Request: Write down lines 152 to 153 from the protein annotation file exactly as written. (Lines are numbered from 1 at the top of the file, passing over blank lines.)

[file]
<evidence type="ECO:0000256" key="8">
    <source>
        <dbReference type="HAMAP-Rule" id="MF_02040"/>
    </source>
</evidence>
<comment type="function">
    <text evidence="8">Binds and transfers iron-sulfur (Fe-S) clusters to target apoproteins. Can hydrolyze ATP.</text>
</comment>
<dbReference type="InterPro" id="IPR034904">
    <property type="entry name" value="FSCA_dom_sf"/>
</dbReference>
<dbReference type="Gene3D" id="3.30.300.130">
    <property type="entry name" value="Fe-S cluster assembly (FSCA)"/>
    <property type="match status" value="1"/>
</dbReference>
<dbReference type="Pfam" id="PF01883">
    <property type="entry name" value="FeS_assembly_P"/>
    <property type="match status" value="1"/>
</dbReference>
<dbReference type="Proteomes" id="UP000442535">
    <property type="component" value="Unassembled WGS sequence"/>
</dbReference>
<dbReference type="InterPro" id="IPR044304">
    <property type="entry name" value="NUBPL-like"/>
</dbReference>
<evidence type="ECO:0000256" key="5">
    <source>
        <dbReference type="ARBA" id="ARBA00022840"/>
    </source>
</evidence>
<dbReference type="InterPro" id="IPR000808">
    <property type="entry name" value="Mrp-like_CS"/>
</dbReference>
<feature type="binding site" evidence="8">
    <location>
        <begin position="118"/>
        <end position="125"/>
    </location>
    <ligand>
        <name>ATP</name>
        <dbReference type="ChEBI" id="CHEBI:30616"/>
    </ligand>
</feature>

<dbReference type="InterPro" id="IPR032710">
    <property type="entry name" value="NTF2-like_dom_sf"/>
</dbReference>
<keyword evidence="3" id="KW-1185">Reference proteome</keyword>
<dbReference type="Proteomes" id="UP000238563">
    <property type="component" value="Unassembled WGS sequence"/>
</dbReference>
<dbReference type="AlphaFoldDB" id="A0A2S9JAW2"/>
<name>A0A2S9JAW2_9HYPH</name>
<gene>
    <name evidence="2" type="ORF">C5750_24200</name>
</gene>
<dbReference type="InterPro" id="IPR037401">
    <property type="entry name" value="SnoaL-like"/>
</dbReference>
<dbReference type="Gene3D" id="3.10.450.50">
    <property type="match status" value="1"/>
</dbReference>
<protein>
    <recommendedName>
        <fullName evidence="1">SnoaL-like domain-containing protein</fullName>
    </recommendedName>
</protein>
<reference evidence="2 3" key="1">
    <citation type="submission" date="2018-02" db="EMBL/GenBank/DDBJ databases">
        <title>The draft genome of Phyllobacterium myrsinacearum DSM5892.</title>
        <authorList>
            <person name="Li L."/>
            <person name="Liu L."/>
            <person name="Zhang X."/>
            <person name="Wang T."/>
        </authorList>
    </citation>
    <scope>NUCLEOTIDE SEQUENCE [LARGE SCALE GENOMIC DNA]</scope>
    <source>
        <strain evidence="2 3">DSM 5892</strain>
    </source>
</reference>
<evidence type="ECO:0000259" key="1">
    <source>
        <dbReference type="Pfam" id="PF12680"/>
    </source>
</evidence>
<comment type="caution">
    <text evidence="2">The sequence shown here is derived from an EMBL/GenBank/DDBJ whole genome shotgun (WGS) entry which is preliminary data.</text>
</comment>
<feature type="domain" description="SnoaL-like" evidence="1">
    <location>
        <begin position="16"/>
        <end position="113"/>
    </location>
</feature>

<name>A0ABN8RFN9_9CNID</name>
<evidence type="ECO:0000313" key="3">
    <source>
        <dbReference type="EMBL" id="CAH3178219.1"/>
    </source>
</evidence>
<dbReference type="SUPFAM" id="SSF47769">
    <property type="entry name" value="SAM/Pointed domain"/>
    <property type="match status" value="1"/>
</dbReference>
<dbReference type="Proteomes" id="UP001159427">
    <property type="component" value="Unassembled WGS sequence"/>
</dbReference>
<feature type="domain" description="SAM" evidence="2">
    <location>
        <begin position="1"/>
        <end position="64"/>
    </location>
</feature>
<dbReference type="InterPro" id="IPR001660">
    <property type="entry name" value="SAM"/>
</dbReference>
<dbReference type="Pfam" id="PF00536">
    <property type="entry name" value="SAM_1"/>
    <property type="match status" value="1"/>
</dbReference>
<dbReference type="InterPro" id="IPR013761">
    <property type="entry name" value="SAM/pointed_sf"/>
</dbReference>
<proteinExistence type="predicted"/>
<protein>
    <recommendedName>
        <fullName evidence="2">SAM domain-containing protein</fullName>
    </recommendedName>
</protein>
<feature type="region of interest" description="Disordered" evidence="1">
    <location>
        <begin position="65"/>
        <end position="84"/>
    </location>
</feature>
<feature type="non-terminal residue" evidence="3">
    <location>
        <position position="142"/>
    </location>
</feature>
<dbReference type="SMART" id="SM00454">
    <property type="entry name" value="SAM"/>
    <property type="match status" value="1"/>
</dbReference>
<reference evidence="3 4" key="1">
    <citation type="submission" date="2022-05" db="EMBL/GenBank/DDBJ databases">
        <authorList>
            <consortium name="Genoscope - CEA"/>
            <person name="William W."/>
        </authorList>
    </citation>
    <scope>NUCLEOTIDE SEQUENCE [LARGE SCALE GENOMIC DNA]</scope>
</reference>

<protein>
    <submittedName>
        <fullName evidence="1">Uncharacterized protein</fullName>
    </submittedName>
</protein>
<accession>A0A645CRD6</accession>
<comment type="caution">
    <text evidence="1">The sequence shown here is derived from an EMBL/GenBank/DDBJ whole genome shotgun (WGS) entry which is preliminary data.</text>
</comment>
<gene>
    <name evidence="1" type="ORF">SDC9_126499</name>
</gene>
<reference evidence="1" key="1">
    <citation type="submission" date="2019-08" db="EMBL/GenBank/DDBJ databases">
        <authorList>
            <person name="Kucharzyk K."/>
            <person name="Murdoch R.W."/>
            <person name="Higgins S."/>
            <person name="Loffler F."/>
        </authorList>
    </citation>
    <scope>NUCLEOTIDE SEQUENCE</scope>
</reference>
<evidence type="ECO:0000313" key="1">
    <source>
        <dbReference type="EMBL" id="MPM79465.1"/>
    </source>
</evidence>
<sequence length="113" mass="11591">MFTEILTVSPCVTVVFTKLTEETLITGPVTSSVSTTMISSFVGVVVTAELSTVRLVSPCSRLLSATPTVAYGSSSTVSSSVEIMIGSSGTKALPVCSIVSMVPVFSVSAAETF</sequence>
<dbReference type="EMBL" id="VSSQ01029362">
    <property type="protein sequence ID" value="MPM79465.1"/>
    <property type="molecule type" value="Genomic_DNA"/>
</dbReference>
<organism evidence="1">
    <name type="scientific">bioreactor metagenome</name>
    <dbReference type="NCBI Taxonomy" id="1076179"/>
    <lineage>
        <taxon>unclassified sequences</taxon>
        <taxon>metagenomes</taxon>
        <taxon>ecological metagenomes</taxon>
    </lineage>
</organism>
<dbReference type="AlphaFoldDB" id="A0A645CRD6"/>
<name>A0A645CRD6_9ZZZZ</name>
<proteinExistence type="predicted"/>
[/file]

    </citation>
    <scope>NUCLEOTIDE SEQUENCE [LARGE SCALE GENOMIC DNA]</scope>